every few hours if you suspect that someone may be interested in
gaining access).

What you have will stop someone accidently connecting to your WLAN, it
will not stop a determined 'cracker', or even a script kiddie who is
bright enough to use Google.

ZA is another story .... let's just say that you can gain a false sense
of security by running a 'security application' on an insecure system,
but in reality your 'security application' cannot increase the secuity
of your system and could, in fact, decrease it.
  #5  
Old March 18th 06, 11:39 PM posted to uk.comp.home-networking
Christo
external usenet poster
 
Posts: 13
Default BT Voyager 2500V Security


"Killa" wrote in message
...
On Wed, 15 Mar 2006 20:43:46 +0000 (UTC), Christo
wrote:

i set up MAC filtering and also have a WEP key so i dont think anyone
will
be suing my connection outside of my home,, i did however uninstall ZA,
maybe ill re install it.


What you need to be aware of is that (a) MAC filtering provides no
security what-so-ever and (b) your WEP key can be cracked in a matter
of minutes (although in practice, IME, it takes a few hours even if
you are using techniques to generate traffic to facilite the
cracking). If you can enable WPA then do, if not then change your WEP
key as often as you can and at least once per day (and preferably once
every few hours if you suspect that someone may be interested in
gaining access).

What you have will stop someone accidently connecting to your WLAN, it
will not stop a determined 'cracker', or even a script kiddie who is
bright enough to use Google.

ZA is another story .... let's just say that you can gain a false sense
of security by running a 'security application' on an insecure system,
but in reality your 'security application' cannot increase the secuity
of your system and could, in fact, decrease it.


seriously the WEP key i have is not crackable its a mish mash of upper case
and lower case letters and numbers as well as underscores

i realize MAC filtering provides no security from the internet but it will
prevent people from accessing my network I have an allow list and only have
my computers in the allow list, anything else is blocked so really even if
they got the WEP key they would need to fiddle with the MAc address on their
machine to make it work fully


  #6  
Old March 19th 06, 07:56 AM posted to uk.comp.home-networking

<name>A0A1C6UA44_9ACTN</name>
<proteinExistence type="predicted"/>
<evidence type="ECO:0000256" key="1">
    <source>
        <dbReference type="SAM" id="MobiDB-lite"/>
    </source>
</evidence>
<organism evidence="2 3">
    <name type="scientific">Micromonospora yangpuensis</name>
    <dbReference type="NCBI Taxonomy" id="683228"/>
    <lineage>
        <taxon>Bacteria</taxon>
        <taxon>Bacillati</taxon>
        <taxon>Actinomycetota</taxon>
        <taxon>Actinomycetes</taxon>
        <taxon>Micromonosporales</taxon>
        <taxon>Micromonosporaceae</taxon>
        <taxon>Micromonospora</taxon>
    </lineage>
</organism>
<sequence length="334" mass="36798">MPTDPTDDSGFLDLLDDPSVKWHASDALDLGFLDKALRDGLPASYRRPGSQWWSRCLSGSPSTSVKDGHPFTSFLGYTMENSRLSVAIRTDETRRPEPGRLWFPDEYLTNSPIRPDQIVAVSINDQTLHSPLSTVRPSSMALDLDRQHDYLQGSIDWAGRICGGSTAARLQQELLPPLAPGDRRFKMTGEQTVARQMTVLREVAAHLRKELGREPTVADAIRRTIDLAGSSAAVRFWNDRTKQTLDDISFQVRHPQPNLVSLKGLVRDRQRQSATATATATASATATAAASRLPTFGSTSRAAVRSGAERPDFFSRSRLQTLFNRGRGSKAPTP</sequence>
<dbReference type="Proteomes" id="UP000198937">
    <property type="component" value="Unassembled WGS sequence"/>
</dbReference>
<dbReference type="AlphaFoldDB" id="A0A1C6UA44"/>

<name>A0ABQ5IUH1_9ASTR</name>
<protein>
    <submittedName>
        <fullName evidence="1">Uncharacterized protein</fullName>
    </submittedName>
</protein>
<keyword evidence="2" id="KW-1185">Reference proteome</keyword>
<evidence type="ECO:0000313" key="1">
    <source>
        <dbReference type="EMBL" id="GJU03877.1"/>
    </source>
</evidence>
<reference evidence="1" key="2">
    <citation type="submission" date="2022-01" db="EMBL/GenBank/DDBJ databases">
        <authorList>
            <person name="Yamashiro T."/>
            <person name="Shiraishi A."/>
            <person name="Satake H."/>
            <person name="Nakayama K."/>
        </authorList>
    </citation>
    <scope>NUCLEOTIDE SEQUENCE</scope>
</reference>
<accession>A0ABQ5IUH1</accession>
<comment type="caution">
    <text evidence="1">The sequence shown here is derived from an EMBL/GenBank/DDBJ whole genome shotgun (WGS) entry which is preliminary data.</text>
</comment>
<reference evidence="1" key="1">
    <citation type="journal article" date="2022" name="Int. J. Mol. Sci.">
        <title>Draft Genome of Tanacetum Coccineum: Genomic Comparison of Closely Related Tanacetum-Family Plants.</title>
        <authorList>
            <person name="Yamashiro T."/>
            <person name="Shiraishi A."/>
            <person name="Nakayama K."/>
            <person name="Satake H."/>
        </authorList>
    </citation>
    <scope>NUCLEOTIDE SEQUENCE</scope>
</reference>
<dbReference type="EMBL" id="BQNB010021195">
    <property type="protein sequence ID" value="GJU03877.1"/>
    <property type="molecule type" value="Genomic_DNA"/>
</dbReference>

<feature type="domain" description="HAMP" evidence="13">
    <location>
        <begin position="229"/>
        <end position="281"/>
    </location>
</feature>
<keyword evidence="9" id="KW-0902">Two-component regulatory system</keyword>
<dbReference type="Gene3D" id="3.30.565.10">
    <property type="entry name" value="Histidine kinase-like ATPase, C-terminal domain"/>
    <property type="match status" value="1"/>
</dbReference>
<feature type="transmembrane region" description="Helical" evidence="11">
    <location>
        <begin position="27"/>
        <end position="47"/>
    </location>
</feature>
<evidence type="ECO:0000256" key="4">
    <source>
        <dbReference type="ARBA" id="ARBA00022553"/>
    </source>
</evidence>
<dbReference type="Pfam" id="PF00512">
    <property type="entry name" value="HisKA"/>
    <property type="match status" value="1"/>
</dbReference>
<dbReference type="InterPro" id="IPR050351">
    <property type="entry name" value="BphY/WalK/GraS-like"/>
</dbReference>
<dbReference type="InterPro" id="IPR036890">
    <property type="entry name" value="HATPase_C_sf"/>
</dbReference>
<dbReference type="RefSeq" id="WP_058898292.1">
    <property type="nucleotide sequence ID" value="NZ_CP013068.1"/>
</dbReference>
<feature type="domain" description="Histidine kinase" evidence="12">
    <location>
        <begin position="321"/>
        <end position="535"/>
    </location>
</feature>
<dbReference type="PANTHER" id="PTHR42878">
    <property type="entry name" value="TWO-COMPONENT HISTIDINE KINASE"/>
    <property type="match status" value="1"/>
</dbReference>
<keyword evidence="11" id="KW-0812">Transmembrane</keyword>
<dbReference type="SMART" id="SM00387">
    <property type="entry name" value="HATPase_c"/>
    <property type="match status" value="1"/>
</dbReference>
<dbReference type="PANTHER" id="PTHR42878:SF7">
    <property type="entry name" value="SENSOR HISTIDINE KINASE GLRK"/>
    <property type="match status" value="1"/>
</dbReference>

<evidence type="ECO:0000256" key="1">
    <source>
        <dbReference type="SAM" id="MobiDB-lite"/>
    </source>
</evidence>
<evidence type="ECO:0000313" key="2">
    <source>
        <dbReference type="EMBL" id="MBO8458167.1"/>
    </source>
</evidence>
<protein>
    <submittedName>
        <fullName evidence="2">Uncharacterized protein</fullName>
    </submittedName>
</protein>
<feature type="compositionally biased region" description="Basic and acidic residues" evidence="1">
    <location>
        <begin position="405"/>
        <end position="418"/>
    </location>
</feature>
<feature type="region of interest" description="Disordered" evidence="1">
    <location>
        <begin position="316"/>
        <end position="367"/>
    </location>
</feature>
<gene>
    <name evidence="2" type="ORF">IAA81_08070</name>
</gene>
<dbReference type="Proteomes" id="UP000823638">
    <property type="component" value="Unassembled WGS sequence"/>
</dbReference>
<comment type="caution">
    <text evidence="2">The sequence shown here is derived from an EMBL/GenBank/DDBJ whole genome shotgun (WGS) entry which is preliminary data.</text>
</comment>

Alex Fraser
external usenet poster
 
Posts: 553
Default BT Voyager 2500V Security

"Christo" wrote in message
...
"Killa" wrote in message
...

[snip]
What you need to be aware of is that (a) MAC filtering provides no
security what-so-ever and (b) your WEP key can be cracked in a matter
of minutes

[snip]
If you can enable WPA then do, if not then change your WEP key as often
as you can

[snip]
seriously the WEP key i have is not crackable its a mish mash of upper
case and lower case letters and numbers as well as underscores


It doesn't matter how "good" the key is, WEP has been shown to be
fundamentally insecure. As far as I know, WPA hasn't (at least not yet), and
should be secure provided the key is not guessable. Hence the recommendation
to use WPA if possible.

Alex


  #7  
Old March 19th 06, 09:07 PM posted to uk.comp.home-networking
Christo
external usenet poster
 
Posts: 13
Default BT Voyager 2500V Security


"Alex Fraser" wrote in message
...
"Christo" wrote in message
...
"Killa" wrote in message
...

[snip]
What you need to be aware of is that (a) MAC filtering provides no
security what-so-ever and (b) your WEP key can be cracked in a matter
of minutes

[snip]
If you can enable WPA then do, if not then change your WEP key as often
as you can

[snip]
seriously the WEP key i have is not crackable its a mish mash of upper
case and lower case letters and numbers as well as underscores


It doesn't matter how "good" the key is, WEP has been shown to be
fundamentally insecure. As far as I know, WPA hasn't (at least not yet),
and
should be secure provided the key is not guessable. Hence the
recommendation
to use WPA if possible.

Alex



ok then

how can i tell if the setup will support WPA?